Portals by Brandon Haffner

Cat sits at the kitchen table eating all the cookies.

Her father is here, too, scrolling his phone. He’s running for mayor, and he’s losing. Even she knows that. She hasn’t read the articles, but she can read his stony face. 

She picks her nose. She blinks hugely. She blows a raspberry against her wrist. I’m not here, she thinks. I don’t have a face or arms or tummy or legs. 

A Cat with no legs.

Rain streaks the window. The cookies disappear.

She tries provocation. She throws her feet onto the table, wiggles her toes. Her feet are dirty.

Piano seeps from the neighbors’ into their kitchen as she considers a physicist’s puzzle: if she knows the outcome from his face, is his face a portal through time?

Something dashes from the cookie plate. A spindly dark thing. She pulls her legs down and brings her face to the table’s edge.

A small black spider.

It notices her and freezes. At this distance, she can see its little hairs, little eyes. She whispers: I won’t hurt you, spider.

She brings her chin to the table, opens her mouth, and lets her tongue unravel onto the wood like stairs from an airplane. She waits. For a long time, the spider doesn’t move. Then it crawls forward, stops. Crawls again, slower, until it crawls so close all she can see is her own nose. A tickle on her tongue. She almost laughs it right out. But she holds still until she feels it climbing the inside of her cheek.

She clamps her teeth down. The spider has a light taste, like wet earth.

She doesn’t swallow right away. Instead, she runs to the bathroom mirror and opens her mouth. She wants to see what the spider looks like spread across her teeth like red paint.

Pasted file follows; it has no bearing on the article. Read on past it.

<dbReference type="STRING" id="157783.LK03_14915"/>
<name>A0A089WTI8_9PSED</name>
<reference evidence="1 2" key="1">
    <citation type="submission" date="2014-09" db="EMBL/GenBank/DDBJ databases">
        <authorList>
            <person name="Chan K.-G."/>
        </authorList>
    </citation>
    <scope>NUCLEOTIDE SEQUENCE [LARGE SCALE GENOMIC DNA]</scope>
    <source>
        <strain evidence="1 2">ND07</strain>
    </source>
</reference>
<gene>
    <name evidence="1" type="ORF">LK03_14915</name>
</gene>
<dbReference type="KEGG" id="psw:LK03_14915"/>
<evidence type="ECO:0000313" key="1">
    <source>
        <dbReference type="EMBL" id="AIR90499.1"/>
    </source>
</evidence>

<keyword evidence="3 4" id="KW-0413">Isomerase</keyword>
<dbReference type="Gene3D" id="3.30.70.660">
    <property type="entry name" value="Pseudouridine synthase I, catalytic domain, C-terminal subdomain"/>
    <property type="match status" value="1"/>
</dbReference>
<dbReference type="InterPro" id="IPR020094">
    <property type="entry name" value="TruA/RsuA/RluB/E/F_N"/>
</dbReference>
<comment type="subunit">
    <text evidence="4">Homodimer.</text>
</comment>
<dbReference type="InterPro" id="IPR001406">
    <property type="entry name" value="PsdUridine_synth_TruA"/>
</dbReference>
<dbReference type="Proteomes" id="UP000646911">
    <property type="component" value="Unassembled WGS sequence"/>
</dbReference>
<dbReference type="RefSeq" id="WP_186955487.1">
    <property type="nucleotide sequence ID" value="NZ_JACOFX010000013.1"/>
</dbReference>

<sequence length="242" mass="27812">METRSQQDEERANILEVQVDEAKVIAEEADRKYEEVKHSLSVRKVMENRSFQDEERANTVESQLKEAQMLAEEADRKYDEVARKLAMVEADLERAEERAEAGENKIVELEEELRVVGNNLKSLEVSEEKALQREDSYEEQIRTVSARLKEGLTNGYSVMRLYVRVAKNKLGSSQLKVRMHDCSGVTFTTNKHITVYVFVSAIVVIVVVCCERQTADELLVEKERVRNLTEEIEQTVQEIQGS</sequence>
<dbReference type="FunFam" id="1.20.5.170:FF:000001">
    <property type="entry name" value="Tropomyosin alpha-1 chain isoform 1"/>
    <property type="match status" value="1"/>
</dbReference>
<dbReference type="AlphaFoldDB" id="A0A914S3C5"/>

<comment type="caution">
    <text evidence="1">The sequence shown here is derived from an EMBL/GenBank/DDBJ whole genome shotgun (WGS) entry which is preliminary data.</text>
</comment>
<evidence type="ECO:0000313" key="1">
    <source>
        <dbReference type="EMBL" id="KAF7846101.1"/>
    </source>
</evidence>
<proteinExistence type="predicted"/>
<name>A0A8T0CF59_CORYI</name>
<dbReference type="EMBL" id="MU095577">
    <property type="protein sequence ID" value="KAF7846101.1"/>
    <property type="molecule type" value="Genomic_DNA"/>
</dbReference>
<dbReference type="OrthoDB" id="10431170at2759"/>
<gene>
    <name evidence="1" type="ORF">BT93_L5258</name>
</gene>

But there, in the mirror, is the spider, exploring the terrain of her tongue.

She shoves her fingers into her mouth to pull it out, feeling betrayed, like a deal’s been broken, but the spider skitters toward the dark space of her throat. She turns on the faucet, fills the bathroom cup, and drinks so quickly she coughs water into the sink.

She opens wide and stares into her mouth’s dark corners. Did something move? Is that you, little spider?

In bed that night she thinks of the eggs the spider will lay inside her, of the spider babies that will take over her body. They’ll leak from her nose while she answers questions in math class. They’ll invade her brain, make her think and talk and move like a spider. She’ll grow extra legs.

Not so bad. Who wouldn’t want extra legs? Now she lets herself drift into dreams.

No one. That’s who.

Legs for arms, legs for a head, legs for a tail or two. Down the stairs for tea and pancakes.

The mountain of cookies restored. His stony face sees her finally, mutant, monstrous—how could he not?

Brandon Haffner’s work appears in the Harvard Review, Sewanee Review, New Orleans Review, and other journals. Haffner has been awarded residencies from the Virginia Center for the Creative Arts (Moulin a Nef), the Kimmel Harding Nelson Center for the Arts, and elsewhere. He directs the creative writing program at Longwood University and lives in Richmond, VA.

Tarantula, hairy spider
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